Change your keyboard layout
Not happy with the layout of your computer keyboard? KeyTweak is a free software program that lets you remap your keyboard keys. If you change your mind and want to change it back, it's easy to reset all your mapping with just one click. You can also disable keys, enable others, and save your redefinition with just a few clicks.
What is KeyTweak?
For efficient users, there's nothing like having your keyboard keys mapped in exactly the right way for your needs. KeyTweak lets you change the way your keyboard behaves when you press its buttons. After using KeyTweak, your keys will produce the keystroke of your choice.
KeyTweak is useful for people working with alternative keyboard layouts, such as using a computer in a different country. You might also need to adjust your keyboard to suit a specific computer game or program.
KeyTweak is a small, lightweight (less than 500kb) utility that was developed by Travis Krumsick. The program is available on Windows Vista PCs. It is also compatible with Windows XP, Windows 2000, and Windows 7. While KeyTweak is no longer being developed or supported, it does work on Windows 10 machines.
How do I install KeyTweak?
Downloading KeyTweak from Softonic is easy and safe. You just need to run the installation exe and then follow the on-screen instructions, including agreeing to the license agreement. You then go to the Start menu and locate the KeyTweak submenu. Here, you will also find a manual and the uninstall application. To start the application, you'll just have to click on the KeyTweak entry in the KeyTweak menu.
How to use KeyTweak
When you open KeyTweak, the main window will display an image of a keyboard, along with a menu bar, a Remapping section, Keyboard Control section, Specialty Buttons section, Pending Changes section, and buttons to toggle between full and half teaching modes. You can also access the KeyTweak manual here from the Help menu.
Bear in mind that the mapped keyboard is not specific to your keyboard; it is universal.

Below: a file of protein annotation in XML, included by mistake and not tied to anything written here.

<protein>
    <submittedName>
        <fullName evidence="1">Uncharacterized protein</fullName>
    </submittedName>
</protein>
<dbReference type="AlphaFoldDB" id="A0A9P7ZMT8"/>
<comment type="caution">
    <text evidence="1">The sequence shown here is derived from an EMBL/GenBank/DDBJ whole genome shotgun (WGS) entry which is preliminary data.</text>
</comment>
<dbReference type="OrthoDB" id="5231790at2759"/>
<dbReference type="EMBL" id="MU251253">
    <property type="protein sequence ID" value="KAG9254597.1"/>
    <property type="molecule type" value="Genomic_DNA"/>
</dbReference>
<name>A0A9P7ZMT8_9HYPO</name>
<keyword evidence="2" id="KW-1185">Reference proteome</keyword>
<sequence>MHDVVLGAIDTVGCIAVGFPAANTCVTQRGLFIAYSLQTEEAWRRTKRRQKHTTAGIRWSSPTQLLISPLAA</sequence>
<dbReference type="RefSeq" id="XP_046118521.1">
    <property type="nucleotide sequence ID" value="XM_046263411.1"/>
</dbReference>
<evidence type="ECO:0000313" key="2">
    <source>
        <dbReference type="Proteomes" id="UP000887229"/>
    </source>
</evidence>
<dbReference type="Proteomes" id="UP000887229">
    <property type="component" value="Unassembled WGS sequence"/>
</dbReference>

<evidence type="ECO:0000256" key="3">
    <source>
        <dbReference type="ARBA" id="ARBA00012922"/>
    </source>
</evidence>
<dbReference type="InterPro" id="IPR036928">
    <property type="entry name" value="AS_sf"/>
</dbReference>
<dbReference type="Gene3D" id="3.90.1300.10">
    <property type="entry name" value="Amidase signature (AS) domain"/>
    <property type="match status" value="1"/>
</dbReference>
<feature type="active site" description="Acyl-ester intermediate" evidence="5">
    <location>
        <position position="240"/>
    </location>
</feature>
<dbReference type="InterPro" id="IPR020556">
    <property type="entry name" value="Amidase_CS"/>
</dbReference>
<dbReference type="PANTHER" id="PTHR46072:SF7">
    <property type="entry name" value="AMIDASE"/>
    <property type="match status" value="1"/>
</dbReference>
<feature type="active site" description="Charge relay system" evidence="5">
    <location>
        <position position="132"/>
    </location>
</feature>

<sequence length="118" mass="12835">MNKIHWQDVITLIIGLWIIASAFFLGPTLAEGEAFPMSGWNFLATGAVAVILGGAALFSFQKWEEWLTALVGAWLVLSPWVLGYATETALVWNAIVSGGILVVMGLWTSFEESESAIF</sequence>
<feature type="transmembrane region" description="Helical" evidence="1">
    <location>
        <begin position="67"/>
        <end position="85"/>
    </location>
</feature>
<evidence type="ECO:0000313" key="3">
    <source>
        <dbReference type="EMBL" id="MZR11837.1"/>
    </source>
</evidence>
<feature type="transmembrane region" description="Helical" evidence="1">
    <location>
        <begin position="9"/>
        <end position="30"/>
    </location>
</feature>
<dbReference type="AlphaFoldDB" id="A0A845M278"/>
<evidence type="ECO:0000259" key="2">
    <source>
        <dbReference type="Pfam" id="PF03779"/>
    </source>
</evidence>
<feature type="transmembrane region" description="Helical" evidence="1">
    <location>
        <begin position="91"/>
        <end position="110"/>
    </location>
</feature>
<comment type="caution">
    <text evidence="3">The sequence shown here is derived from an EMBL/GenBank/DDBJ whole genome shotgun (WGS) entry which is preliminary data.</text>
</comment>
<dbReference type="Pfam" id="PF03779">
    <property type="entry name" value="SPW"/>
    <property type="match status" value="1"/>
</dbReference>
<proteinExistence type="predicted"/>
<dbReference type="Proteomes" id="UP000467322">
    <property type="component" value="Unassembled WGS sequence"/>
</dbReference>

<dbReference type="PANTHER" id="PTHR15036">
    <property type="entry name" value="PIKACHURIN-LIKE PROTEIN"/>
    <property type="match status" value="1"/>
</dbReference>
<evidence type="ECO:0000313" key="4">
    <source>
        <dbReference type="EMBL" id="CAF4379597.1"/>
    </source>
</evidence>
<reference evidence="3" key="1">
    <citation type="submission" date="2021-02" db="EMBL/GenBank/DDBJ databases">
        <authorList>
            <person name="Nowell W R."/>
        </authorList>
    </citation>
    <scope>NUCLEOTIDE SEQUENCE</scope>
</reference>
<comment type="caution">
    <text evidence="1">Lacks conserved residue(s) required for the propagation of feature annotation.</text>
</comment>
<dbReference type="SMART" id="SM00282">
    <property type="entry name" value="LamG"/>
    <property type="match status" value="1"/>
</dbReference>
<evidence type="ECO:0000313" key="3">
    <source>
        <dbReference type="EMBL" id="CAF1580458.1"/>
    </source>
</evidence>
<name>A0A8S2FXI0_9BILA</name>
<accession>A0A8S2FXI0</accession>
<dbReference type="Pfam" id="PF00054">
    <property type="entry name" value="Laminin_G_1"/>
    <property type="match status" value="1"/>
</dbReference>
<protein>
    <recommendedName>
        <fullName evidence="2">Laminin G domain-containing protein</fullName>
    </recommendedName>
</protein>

Underneath the menu bar at the top of the window, the Remapping section includes a list of currently remapped keys and buttons to restore defaults and show the Raw Map. Keyboard Control is where you can select the new remapping for a chosen key. You can do this via a drop-down list and a Remap button.
The Specialty Buttons, on the right-hand side of the window, let you remap some (not all) specialty buttons that your keyboard might have, such as movie playback controls. In the bottom right corner, the Pending Changes box shows any changes that will take effect upon your computer's next reboot. The Full/Half Teaching Mode Buttons at the bottom of the window give you the option of switching to the two respective modes of teaching.
Upon first glance, KeyTweak may seem difficult to use but the extensive manual gives step-by-step instructions. You just select the key on the virtual keyboard that you wish to remap. It will correspond to a key on your own keyboard and have its own number. Once you click on the virtual key, you will see its current mapping listed in the Keyboard Controls section.
You then navigate to the Choose New Remapping drop-down list to select the new mapping for this key. You then click the Remap Key and you will see this remapping appear in the Pending Changes section. Any changes that you make using KeyTweak require a reboot to take effect. You'll then click on the Apply button to apply the change and the program will give you the option of rebooting your computer immediately. You can also stop the remapping by clicking the Clear All button.
You can repeat this process for as many keys as you wish, defining new mappings or disabling a key's function. Once you reboot, your keyboard will be mapped as you defined while using the program. KeyTweak is ideal mainly for redefining individual keys and fixing small keyboard inconveniences, rather than changing your whole keyboard's behavior.
Remember that the changes you make in KeyTweak are global, so they will affect all users on a device.
The Full Teach mode is an alternative method of remapping your chosen keys. When you click the Full Teach Mode button, a new window will open. After clicking Begin Teach Mode, you can select a key on your actual manual keyboard for one slot (#1) and a second key for another slot (#2) and then remap #1 to #2.
The Half Teach Mode was not useful as it is basically the same method as the default way of remapping keys.
Does KeyTweak have any limitations?
Even though it is an effective program for altering how your keyboard functions, KeyTweak does have some limitations. KeyTweak cannot combine keys, so you won't, for example, be able to map Ctrl-Alt-Delete to a single keypress. It also cannot affect the Function keys on laptops or the Pause/Break key.
Some users also might find it frustrating that not all of their keyboard's speciality buttons are supported.
Effective, free key mapping program
There are lots of reasons why you might want to amend the behavior of your keyboard. You might constantly hit the wrong key by mistake on your new laptop. Or perhaps you need to redefine a keyboard to run a program or to play a particular game. KeyTweak can help you with this in a simple and effective way, despite some limitations.
KeyTweak is even helpful if your keyboard is broken and some of the keys no longer work. This is a free program that is a simple solution to remapping your keyboard input signals in a way that suits your exact needs.